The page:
Jackie McLean isn't a Republican living in...


April 21, 1994|By THEO LIPPMAN JR.

TOO BAD Jackie McLean isn't a Republican living in Virginia. She could be running for the U.S. Senate.

Mrs. McLean, the city comptroller, was recently revealed to have been undergoing psychiatric treatment and hospitalization for depression. That's practically a requirement to be a Republican senatorial candidate in Virginia these days.

Oliver North described in his autobiography his own bouts with depression, which led to hospitalization. His principal opponent for the nomination, James Miller III, tried to make hay out of this. He failed, so he said that he, too, had been treated by a psychiatrist for "mood disorders."

He probably hasn't been. It just finally occurred to Miller that an admission of psychiatric problems is no stigma in politics. It's a plus: It shows honesty and self-confidence.

We've come a long way since Missouri Sen. Thomas Eagleton had to get off the Democratic ticket as vice presidential nominee in 1972 when his history of emotional illnesses surfaced. Eagleton was re-elected to the Senate twice after that and had a very productive career for 16 more years, which the healthy presidential nominee who booted him, George McGovern, can't say.

One of Eagleton's colleagues in the Senate was Florida's Lawton Chiles. He suffered severe depressions, too, and was on Prozac. When he ran for governor in 1990, his opponent tried to make that an issue -- and lost.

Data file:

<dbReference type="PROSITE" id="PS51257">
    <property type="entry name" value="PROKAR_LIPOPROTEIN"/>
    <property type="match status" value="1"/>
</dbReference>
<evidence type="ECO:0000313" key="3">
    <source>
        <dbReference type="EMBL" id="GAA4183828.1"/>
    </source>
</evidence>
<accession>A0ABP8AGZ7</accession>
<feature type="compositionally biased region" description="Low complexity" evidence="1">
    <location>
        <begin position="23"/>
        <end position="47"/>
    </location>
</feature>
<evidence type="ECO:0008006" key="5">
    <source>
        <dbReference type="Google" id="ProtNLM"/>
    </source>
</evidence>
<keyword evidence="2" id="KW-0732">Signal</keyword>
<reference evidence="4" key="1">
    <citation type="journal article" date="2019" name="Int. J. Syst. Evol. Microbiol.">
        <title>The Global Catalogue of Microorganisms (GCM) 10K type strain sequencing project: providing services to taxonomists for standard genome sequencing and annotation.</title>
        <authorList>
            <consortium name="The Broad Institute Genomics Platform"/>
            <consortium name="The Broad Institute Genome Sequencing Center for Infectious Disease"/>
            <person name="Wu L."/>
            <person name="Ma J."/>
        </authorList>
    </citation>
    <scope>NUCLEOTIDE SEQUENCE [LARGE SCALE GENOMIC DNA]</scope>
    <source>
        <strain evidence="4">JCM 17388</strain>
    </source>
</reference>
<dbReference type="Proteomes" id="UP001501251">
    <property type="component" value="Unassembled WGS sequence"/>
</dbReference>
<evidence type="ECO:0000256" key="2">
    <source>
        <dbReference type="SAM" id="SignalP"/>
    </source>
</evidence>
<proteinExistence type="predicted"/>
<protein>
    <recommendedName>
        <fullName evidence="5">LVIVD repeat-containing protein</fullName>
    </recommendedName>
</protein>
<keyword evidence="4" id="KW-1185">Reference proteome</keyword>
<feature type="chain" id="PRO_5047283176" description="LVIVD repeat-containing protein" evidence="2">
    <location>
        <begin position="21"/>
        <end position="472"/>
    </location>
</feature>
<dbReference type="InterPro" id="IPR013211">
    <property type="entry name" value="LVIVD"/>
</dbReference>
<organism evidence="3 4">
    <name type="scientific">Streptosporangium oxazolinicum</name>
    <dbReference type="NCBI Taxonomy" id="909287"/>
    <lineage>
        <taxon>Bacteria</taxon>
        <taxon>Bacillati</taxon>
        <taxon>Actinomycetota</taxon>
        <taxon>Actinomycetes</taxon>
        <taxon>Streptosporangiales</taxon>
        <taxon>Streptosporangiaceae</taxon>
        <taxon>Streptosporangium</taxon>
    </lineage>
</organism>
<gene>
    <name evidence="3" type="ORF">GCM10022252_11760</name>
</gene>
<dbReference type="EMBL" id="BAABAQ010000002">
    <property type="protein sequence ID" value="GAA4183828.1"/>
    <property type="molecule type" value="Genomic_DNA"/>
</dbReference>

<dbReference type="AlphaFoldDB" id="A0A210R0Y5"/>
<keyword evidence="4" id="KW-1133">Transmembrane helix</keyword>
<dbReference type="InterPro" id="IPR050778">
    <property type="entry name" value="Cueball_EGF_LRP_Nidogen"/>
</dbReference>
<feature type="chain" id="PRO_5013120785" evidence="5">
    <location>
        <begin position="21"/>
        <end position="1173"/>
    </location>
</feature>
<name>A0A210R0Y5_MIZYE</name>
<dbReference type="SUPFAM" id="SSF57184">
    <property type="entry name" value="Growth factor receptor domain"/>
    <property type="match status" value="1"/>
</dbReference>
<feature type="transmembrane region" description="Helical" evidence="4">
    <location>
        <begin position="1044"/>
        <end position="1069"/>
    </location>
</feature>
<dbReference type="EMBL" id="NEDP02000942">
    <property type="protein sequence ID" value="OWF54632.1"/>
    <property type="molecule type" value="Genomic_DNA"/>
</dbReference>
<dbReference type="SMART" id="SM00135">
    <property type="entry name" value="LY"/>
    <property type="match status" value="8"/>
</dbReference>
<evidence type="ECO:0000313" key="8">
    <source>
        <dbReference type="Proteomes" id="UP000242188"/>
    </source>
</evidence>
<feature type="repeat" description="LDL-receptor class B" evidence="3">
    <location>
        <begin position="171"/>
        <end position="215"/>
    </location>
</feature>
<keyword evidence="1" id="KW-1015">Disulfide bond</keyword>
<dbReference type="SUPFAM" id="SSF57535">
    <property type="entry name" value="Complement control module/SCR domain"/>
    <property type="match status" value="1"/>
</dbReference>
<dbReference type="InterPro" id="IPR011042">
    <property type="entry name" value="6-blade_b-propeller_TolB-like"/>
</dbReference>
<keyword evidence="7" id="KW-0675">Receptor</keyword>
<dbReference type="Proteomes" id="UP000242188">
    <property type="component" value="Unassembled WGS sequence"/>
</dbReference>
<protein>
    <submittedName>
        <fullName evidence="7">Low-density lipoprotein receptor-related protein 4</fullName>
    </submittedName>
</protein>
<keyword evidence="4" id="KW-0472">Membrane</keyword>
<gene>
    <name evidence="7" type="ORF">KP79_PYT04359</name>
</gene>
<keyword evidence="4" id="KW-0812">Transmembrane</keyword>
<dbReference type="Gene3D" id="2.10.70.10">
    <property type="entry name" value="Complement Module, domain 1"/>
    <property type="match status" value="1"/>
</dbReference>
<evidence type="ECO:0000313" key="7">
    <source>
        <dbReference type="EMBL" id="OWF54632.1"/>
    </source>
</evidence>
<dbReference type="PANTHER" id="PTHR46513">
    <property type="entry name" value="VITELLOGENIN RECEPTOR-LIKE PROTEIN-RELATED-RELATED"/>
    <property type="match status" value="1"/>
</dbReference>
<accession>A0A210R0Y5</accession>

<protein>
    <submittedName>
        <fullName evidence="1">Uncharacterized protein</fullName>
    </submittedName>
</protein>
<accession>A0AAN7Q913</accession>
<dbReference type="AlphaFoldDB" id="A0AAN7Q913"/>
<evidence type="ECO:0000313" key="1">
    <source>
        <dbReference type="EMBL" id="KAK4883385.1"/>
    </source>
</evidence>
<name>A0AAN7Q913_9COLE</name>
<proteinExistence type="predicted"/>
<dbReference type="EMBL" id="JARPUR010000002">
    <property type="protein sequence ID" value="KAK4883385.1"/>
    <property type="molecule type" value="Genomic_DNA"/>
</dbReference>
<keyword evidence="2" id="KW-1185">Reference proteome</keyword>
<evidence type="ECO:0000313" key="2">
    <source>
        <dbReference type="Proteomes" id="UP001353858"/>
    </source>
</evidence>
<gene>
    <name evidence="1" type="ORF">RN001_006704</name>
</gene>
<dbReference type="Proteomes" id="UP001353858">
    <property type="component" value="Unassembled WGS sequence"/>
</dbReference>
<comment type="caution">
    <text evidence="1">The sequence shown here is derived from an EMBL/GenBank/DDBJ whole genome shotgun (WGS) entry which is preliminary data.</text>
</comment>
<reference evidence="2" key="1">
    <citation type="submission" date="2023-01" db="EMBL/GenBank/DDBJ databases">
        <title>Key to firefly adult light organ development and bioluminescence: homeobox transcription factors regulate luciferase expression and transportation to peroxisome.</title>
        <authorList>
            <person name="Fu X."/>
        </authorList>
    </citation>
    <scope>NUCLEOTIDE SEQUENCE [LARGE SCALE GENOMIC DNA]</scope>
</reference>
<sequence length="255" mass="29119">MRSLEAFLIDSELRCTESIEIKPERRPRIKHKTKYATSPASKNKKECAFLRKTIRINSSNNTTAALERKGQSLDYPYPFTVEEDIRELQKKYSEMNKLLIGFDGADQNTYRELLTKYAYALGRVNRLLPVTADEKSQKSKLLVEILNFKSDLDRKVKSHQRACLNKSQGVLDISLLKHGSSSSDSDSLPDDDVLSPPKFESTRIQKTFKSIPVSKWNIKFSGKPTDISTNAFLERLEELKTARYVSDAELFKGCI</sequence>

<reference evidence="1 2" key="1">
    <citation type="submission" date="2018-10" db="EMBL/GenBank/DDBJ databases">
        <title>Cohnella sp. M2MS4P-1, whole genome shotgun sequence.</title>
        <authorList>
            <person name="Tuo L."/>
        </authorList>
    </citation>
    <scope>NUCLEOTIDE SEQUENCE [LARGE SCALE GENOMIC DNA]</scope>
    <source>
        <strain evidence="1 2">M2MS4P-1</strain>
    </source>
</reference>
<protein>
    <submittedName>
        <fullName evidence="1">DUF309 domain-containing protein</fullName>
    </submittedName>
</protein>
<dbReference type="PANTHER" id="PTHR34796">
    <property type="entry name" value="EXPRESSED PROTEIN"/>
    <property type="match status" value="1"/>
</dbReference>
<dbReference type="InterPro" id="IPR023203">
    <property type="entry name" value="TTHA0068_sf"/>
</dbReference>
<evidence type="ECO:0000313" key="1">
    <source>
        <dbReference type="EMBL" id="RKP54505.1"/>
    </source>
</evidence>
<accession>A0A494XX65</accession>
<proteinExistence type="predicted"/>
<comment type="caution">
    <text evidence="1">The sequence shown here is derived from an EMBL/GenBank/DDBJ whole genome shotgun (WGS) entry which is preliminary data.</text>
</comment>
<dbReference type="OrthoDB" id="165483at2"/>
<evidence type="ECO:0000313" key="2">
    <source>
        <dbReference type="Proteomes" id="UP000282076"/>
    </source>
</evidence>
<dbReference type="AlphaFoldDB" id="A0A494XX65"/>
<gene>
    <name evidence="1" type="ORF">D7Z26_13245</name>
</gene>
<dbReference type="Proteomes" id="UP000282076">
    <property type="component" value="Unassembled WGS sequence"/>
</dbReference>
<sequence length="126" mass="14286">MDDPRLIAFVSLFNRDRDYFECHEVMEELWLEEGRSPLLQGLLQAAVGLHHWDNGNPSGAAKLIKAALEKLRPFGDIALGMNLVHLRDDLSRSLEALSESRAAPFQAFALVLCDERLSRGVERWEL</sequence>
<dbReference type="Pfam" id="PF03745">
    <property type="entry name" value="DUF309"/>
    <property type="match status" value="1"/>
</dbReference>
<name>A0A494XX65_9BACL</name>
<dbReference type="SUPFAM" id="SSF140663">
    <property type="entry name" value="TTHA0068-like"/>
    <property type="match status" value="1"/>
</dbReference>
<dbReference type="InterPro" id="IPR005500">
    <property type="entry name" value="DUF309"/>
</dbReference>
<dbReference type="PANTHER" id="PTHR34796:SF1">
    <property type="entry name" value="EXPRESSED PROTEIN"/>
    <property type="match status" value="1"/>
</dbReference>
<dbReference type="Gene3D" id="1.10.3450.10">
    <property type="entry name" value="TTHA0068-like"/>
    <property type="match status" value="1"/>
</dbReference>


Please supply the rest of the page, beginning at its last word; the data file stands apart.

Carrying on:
Virginia politics is getting fun for a change. Take the Senate race. There's Ollie North. There's Democratic Sen. Charles Robb, whose description of his sexual encounters with a beauty contest queen and other young female persons carried Bill Clinton's "didn't inhale" excuse to the ultimate. There's former Gov. Douglas Wilder, who is gearing up to run as an independent -- and, because of the flaws of North and Robb, is emerging as proper Virginians' Great White Hope.

If I still lived in Virginia, I would really be torn. I think all three -- Robb, North, Wilder -- would make great senators. Great in the sense of interesting, you understand.

I'd probably go with North, out of nostalgia. His critics say he would be another Joe McCarthy, and Joe McCarthy got me into journalism.

Forty years ago tomorrow, the Army-McCarthy hearings began. A Senate committee was investigating his reckless search for subversives in uniform. The hearings were televised all day, then repeated on the radio at night. I was a graduate student hoping to become a teacher of literature, with no interest in politics and government, but I couldn't get enough of those hearings. I didn't crack a book all spring, was invited to leave school and went to work on a newspaper, my sights set on Washington.

What a wonderful charlatan McCarthy was. And, boy, did he get his come-uppance in those Senate hearings! That was the beginning of the end for the Reds-under-the-bed demagogues of the era.

Monday: Nixon.

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